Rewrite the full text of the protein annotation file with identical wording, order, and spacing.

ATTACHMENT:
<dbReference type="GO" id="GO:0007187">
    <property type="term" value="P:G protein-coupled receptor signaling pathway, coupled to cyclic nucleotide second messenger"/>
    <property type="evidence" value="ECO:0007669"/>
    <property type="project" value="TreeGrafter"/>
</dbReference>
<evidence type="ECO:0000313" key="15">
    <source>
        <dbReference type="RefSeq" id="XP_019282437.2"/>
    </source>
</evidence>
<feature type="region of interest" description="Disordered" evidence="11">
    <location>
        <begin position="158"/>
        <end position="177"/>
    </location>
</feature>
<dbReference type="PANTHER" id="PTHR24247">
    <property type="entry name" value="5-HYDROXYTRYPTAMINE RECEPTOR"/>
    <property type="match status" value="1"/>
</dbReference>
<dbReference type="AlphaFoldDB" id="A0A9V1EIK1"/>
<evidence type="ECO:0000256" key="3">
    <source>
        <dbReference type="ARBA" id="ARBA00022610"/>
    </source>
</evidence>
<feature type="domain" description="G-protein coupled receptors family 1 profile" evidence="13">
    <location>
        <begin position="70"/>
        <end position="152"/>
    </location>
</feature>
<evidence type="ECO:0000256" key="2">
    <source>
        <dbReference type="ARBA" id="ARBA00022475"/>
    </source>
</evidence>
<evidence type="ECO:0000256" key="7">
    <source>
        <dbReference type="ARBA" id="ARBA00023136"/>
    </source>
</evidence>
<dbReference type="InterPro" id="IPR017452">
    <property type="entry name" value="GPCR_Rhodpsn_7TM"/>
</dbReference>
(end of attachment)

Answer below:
<dbReference type="GO" id="GO:0007187">
    <property type="term" value="P:G protein-coupled receptor signaling pathway, coupled to cyclic nucleotide second messenger"/>
    <property type="evidence" value="ECO:0007669"/>
    <property type="project" value="TreeGrafter"/>
</dbReference>
<evidence type="ECO:0000313" key="15">
    <source>
        <dbReference type="RefSeq" id="XP_019282437.2"/>
    </source>
</evidence>
<feature type="region of interest" description="Disordered" evidence="11">
    <location>
        <begin position="158"/>
        <end position="177"/>
    </location>
</feature>
<dbReference type="PANTHER" id="PTHR24247">
    <property type="entry name" value="5-HYDROXYTRYPTAMINE RECEPTOR"/>
    <property type="match status" value="1"/>
</dbReference>
<dbReference type="AlphaFoldDB" id="A0A9V1EIK1"/>
<evidence type="ECO:0000256" key="3">
    <source>
        <dbReference type="ARBA" id="ARBA00022610"/>
    </source>
</evidence>
<feature type="domain" description="G-protein coupled receptors family 1 profile" evidence="13">
    <location>
        <begin position="70"/>
        <end position="152"/>
    </location>
</feature>
<evidence type="ECO:0000256" key="2">
    <source>
        <dbReference type="ARBA" id="ARBA00022475"/>
    </source>
</evidence>
<evidence type="ECO:0000256" key="7">
    <source>
        <dbReference type="ARBA" id="ARBA00023136"/>
    </source>
</evidence>
<dbReference type="InterPro" id="IPR017452">
    <property type="entry name" value="GPCR_Rhodpsn_7TM"/>
</dbReference>